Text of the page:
At the end of the income period you will be paid a guaranteed maturity amount (GMA). This GMA will vary depending upon the product, amount of income withdrawn and length of the initial fixed period. This pay-out can then be used to purchase a further Fixed Term Annuity, a conventional annuity or moved into any of the other options explained.
Various death benefits can be incorporated including:
- Spouses Pension: This can be at the full rate the policyholder was receiving or at a reduced level (i.e. two thirds or a half). However, this continuing income is only payable for the remainder of the fixed term, with the GMA then being available for reinvestment by the surviving spouse at the same selected percentage level of the income. For example, if you select a 50% Spouse’s Pension then they would receive 50% of the GMA.
- A Guaranteed Period - this ensures that the income will be paid for a minimum number of years from the start of the contract (typically five or ten years) or your lifetime if greater.
- Value protection - if you die before all income payments are at least equal to the original purchase price, the difference will be returned less a 55% tax charge (if the money is reinvested in another pension income product, instead of taking the lump sum, the tax charge does not apply).
The more death benefits incorporated, the lower the maximum starting level of pension. A Fixed Term Annuity may be suitable for an individual who expects annuity rates to rise in the future and wants a guaranteed income, albeit only for the initial term selected. The importance of providing a significant lump sum death benefit for spouse and/or children would be of secondary importance, as would having income flexibility other than at the start of each fixed income period. FTAs are generally available for those with pension funds worth £20,000 or more. Anyone considering purchasing an FTA must be willing to accept that their income could fall at the end of the fixed income period.
Advice costs would need to be incurred at inception and at each income review period. Any income generated would be subject to income tax.
Investment Linked Annuities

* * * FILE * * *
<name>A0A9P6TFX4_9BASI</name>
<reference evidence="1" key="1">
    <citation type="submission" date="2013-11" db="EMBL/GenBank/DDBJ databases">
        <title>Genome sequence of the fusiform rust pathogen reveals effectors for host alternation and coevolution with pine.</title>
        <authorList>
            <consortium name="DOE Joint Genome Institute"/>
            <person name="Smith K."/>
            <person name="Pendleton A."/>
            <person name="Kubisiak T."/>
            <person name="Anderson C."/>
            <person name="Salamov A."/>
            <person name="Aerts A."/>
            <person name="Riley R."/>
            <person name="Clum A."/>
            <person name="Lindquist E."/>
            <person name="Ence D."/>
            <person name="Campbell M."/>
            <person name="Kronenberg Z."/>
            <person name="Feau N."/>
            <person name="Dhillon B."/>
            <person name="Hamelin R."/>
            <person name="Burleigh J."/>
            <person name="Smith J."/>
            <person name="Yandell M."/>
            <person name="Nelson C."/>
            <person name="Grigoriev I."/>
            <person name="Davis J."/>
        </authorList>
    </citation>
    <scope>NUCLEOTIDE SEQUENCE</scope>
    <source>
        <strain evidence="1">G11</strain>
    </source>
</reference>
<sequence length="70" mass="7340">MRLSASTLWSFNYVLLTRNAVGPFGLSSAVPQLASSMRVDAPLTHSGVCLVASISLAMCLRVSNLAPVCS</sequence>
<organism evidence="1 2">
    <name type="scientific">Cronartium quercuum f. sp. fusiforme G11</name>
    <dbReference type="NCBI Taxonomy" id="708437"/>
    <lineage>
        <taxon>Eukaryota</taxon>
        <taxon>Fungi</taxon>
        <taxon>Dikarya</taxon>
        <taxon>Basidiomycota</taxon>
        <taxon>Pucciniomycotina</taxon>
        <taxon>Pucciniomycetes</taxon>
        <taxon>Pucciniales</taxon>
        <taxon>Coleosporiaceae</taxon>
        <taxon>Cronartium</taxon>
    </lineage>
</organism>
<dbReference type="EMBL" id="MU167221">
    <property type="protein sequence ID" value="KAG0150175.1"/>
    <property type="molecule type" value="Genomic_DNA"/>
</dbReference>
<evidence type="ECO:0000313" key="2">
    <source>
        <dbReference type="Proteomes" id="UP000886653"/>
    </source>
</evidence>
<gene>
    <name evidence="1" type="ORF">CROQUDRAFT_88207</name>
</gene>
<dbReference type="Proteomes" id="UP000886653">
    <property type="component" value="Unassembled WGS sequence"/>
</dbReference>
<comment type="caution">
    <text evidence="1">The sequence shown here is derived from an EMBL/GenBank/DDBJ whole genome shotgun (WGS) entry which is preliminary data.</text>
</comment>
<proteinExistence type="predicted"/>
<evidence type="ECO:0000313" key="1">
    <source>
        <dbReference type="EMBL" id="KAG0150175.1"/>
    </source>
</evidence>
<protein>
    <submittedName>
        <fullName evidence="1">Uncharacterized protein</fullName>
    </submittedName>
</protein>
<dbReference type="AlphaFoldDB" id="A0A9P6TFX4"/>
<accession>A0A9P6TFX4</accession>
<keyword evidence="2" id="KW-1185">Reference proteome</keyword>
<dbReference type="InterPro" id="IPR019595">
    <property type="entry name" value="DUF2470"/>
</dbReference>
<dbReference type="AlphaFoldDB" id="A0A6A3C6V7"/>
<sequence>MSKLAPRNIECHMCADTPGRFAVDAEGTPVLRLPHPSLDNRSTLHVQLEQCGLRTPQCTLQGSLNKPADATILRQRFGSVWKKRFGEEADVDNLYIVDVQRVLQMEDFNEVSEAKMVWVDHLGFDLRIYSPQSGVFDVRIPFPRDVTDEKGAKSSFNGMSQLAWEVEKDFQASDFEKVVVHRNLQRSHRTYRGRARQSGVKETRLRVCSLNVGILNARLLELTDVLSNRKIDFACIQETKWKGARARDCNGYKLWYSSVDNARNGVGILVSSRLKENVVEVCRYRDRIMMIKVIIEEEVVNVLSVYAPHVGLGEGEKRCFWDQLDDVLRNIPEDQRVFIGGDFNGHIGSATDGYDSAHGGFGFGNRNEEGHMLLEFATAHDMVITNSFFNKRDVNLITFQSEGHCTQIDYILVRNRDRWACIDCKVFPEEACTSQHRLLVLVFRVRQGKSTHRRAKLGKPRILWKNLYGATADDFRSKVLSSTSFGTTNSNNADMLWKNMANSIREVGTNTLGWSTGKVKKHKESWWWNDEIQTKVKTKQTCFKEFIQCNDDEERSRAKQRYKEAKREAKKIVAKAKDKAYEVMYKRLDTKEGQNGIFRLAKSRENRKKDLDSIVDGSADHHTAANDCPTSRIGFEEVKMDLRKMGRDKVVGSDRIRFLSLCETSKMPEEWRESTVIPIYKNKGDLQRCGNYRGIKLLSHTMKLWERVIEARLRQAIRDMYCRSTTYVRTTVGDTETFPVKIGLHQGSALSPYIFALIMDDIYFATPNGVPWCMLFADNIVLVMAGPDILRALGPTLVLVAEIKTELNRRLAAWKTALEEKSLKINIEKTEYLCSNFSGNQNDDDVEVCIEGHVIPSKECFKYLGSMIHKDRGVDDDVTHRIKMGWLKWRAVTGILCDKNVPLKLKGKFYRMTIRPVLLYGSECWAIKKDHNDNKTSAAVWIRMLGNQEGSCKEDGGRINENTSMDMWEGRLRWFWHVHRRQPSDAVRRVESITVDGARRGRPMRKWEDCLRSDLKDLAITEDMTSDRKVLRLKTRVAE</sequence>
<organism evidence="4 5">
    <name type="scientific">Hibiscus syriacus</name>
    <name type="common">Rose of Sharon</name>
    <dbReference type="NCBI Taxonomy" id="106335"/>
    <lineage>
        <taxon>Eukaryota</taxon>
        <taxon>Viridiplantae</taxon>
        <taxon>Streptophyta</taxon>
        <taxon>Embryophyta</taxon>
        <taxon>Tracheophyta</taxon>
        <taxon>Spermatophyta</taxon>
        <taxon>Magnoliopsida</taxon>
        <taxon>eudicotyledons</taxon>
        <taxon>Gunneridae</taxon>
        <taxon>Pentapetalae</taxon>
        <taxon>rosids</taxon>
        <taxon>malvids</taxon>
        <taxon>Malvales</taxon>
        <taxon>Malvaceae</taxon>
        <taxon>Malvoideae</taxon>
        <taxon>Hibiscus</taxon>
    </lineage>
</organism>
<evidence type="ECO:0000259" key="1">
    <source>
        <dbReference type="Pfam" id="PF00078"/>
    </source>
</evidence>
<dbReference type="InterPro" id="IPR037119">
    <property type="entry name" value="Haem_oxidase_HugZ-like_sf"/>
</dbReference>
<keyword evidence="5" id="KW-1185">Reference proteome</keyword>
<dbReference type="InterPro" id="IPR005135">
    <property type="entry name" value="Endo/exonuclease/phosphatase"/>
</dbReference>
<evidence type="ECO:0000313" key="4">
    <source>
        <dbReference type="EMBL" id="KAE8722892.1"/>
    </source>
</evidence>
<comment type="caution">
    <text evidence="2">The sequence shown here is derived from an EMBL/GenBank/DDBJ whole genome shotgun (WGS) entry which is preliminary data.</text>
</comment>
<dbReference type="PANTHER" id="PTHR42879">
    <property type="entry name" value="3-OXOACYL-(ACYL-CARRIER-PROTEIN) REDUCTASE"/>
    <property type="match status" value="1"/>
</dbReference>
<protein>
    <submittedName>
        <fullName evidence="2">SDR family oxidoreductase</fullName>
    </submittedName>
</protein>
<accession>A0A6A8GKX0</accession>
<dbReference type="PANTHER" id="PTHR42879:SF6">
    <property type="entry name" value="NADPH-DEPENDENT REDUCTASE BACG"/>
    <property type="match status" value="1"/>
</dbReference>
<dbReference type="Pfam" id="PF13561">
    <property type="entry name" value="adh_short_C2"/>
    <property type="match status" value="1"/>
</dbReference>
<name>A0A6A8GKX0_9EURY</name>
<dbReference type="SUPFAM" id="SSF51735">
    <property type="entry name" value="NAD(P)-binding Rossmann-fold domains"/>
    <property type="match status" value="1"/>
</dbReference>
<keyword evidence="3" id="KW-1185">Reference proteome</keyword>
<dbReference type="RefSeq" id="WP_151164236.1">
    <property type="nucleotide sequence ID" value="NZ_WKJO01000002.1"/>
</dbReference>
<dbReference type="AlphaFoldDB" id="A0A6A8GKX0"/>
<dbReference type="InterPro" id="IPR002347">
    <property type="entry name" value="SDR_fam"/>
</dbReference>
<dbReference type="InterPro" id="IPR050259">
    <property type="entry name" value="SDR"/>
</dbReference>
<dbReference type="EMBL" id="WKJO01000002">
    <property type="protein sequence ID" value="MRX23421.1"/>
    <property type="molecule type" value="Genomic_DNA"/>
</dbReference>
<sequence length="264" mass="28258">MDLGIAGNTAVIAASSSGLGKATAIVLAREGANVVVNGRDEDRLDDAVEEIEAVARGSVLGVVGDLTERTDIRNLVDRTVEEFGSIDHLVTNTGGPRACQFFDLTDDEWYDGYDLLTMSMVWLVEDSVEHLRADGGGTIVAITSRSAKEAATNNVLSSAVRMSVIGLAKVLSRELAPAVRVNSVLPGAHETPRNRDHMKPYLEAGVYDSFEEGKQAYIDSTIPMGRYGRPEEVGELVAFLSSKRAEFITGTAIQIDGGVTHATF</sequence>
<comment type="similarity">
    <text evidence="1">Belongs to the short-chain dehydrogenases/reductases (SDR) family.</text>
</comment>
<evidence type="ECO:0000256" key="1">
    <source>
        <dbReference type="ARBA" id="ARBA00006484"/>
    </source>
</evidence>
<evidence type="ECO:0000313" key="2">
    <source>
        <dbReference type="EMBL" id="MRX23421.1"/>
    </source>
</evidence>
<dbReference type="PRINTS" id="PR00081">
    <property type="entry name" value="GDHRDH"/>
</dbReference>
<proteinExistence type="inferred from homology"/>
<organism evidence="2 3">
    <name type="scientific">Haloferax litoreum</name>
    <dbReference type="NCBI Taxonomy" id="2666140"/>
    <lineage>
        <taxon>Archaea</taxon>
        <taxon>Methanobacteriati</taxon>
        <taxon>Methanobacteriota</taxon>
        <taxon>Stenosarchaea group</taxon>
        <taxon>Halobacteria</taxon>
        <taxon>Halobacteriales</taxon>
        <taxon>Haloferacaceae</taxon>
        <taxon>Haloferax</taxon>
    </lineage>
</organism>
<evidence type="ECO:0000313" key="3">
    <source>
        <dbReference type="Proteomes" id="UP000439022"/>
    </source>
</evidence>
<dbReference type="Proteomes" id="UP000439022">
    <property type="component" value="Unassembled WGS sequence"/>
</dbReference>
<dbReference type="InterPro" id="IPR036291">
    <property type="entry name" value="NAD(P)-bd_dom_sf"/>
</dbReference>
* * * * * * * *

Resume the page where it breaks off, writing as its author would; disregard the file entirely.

Any PCLS is typically taken in full at inception, but can be taken in part.
With an investment-linked annuity your pension income varies each year to reflect changes in the value of the underlying investment, typically: With-profits - Your income is linked to the performance of the annuity provider’s with-profits fund. With Profits Annuities offer a smoothed level of investment returns and therefore a structure to limit the downside of the contract. Unit-linked - Your income is invested in conventional, non-smoothed, funds and returns are directly linked to the performance of these funds. As such they are typically higher in risk than their With Profit counterparts.
To establish what the starting level of income will be, an assumption has to be made in terms of what future investment returns are likely to be. If a high rate of return is assumed of say 6% then your starting income is likely to be significantly higher than that available through a conventional annuity. In contrast, if a low rate of growth is assumed of say 1% then your starting income is likely to be lower: The higher the level of assumed investment growth, the greater the risk that your future income may fall and vice versa (NB - most investment-linked annuities limit this risk by providing a guaranteed minimum income level which cannot be breached regardless of underlying investment performance).
The same death benefits mentioned for Fixed Term Annuities can be incorporated within Investment Linked Annuities.
An Investment Annuity may be suitable for an individual who expects annuity rates to rise in the future and/or is willing to see their income rise or fall each year but isn’t willing to take the risks associated with Uncapped Income Drawdown or may have too small a fund to access Uncapped Income Drawdown. Investment Annuities are also suitable for those who want the flexibility to be able vary their income periodically, perhaps to mitigate income tax. The importance of providing a significant lump sum death benefit for spouse and/or children would be of secondary importance. Investment Annuities are generally available for those with pension funds worth £20,000 or more.
Advice costs would need to be incurred at inception and advice would also probably be required at each policy anniversary.
Any income generated would be subject to income tax.